The study covers aspects such as fuel, maintenance, tires, insurance and more. You can read more about the study and download the 2014 Your Driving Costs brochure, courtesy of AAA.

And, don’t miss out on great tips for saving gas that you can easily put in place before hitting the road this summer.

 

Car news from around the web: Quirky Futuristic Cars

Euronews offers up a video of some of the wildest car designs found at the Geneva Motor Show 2014:

In just 2:31, you’ll see:

  • Wazuma GT, a motorbike/car/Batmobile mixture with a “Jaguar 4.0 litre supercharged V8 engine [that] achieves 375 horsepower and 387 pound-feet of torque.”
  • Fleche Rouge (Red Arrow), a car designed like an airplane; “700 kilograms of this red racer runs on a 4 cylinder 1.6 litre engine,” the same as the Citroen DS3.
  • Toyota’s FV2, where drivers lean forward to move the vehicle forward, lean back to reverse and steer by moving the vehicle side by side. If car color matters to you, check out another unique feature.
  • Nissan’s Black Glider, inspired by the ZEOD RC Le Mans racer, gives out zero emissions from twin on-board motors.
  • Volkswagen’s XL1, the most fuel efficient car on the planet at 313 miles per gallon, produces only 24g/km of CO2 emissions, which Volkswagen touts as a new benchmark.
  • Mansory’s car modification that boasts 0-to-100 in 4.4 seconds.

How to flip cars real good

If you’re a fan of car chase movies, you’ll want to read Car and Driver’s The Inside Story of the Academy Award–Winning Car Inversion Device, Or: How to Flip Cars Real Good. The article shares how 11-time Oscar nominee and one-time winner John Frazier practices the “mad science of movie mayhem” in an area that’s “filled with pick-a-part junkyards, ticky-tack indoor swap meets, and manufacturing businesses better off being ignored by OSHA.”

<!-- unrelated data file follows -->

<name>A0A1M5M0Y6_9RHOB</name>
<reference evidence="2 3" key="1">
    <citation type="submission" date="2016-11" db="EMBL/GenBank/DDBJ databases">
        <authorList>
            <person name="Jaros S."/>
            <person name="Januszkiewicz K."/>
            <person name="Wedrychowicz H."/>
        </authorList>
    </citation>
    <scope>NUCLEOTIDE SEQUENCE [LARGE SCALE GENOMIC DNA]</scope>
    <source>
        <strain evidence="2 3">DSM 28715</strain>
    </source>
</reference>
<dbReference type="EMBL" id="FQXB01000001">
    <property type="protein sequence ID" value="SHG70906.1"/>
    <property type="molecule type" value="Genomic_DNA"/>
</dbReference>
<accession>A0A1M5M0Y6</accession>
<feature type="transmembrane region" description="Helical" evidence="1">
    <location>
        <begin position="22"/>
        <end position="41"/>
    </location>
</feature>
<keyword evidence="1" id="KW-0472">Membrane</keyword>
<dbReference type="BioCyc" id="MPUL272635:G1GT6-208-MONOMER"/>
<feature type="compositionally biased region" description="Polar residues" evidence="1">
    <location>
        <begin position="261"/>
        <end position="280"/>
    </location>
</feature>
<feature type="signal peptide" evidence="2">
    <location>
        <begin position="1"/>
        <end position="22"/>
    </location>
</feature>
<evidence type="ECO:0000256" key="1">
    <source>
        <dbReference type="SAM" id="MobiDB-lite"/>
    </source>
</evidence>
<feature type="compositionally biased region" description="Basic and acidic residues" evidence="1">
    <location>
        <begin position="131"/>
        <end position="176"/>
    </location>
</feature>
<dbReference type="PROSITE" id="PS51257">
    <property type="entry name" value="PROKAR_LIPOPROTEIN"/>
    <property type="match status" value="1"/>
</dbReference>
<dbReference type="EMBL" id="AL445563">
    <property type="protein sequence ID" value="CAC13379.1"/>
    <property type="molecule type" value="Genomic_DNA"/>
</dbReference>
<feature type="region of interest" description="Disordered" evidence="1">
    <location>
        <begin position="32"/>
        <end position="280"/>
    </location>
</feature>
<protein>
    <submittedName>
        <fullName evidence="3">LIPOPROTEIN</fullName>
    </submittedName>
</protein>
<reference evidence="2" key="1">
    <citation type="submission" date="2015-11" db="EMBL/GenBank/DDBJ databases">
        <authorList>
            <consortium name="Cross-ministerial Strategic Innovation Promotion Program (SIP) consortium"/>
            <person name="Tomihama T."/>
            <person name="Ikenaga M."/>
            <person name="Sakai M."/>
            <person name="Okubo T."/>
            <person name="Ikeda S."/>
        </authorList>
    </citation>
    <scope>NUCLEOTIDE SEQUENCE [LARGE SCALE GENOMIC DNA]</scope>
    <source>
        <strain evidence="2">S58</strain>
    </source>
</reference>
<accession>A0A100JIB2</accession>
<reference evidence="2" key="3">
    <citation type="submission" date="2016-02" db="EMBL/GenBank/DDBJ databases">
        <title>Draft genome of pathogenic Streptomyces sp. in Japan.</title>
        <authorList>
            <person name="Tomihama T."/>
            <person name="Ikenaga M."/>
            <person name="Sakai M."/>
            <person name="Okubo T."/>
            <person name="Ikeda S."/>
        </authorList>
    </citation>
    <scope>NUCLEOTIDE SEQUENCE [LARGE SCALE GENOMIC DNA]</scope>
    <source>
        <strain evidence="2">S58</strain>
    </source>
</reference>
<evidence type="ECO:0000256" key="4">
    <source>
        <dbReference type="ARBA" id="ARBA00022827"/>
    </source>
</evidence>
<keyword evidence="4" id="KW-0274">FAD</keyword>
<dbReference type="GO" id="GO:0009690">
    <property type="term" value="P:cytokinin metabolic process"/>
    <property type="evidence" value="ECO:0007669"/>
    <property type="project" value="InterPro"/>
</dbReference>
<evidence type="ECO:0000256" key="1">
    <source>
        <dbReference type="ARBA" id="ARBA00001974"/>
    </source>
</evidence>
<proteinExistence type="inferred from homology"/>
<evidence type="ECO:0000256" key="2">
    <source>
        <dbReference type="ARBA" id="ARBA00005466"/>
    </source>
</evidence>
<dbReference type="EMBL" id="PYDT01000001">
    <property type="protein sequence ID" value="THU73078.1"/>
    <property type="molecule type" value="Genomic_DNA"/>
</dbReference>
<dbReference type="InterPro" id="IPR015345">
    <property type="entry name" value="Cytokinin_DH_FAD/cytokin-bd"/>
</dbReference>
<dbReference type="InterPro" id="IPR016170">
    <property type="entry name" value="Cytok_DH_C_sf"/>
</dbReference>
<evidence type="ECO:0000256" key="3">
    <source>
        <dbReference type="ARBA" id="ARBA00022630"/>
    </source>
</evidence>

Frazier pneumatically flips cars up to 20 feet in altitude with “as much acrobatic spectacle as possible without necessarily modifying the car.” He has about two dozen car flippers that he rents out for $200 a day (one week minimum), not counting the cost of union labor required to operate the devices.

Transformation of cool cars

If you’re a fan of any of these movies, shows or cars:

  • Back to the Future’s Delorean
  • ·       Ghostbuster’s Ecto-1
  • ·       Herbie
  • ·       Scooby Doo’s Mystery Machine
  • ·       The Partridge Family bus
  • ·       Ninja Mutant Turtle’s Party Wagon

then be sure to check out how Canadian illustrator Darren Rawlings turns these pop culture icons into Transformer Autobots in Mashable’s If Pop Culture’s Coolest Cars Were ‘Transformers.’

Good luck with THAT

No matter how many contests exist, there’s always room for another good one. Here, site visitors got to vote on the greatest road sign of all-time. The first place winner, one that shows a convoluted, virtually impossible-to-understand roadway graphic with the words “Good Luck” written below, received 30% of the votes (fourth photo if you scroll down).

The second place winner received almost 20% of the votes: Left Turn Under the Following 26 Conditions (tenth photo), and the third place winner, “No Outlet,” received 17% of the votes (first photo).

They’re all worth a look. Each winner received no prize “other than the obvious bragging rights associated with finding the most mind-boggling sign known to man … or at least out of the signs found this time around.”

Horseless e-Carriage coming to the Big Apple

For more than 100 years, couples visiting New York City have enjoyed romantic rides in a horse and carriage–but that may be coming to an end because of congestion issues and concerns about the horses. If so, the replacement may be an electric carriage with old-fashioned styling.

This vehicle seats eight and can reach 30 miles per hour, traveling about 100 miles before needing recharged.

What’s the quirkiest or weirdest car you’ve ever driven or seen? Let us know!

Editor’s note: Whether your ride’s from a salvage yard or a Sci-Fi flick, Advance Auto Parts has you covered, with a wide range of quality auto parts, tools and accessories. Buy online, pick up in store.

Going to Extremes: Cars From All Over the Spectrum

Lamborghini Veneno. Photo credit: Automobili Lamborghini.

Lamborghini Veneno. Photo credit: Automobili Lamborghini.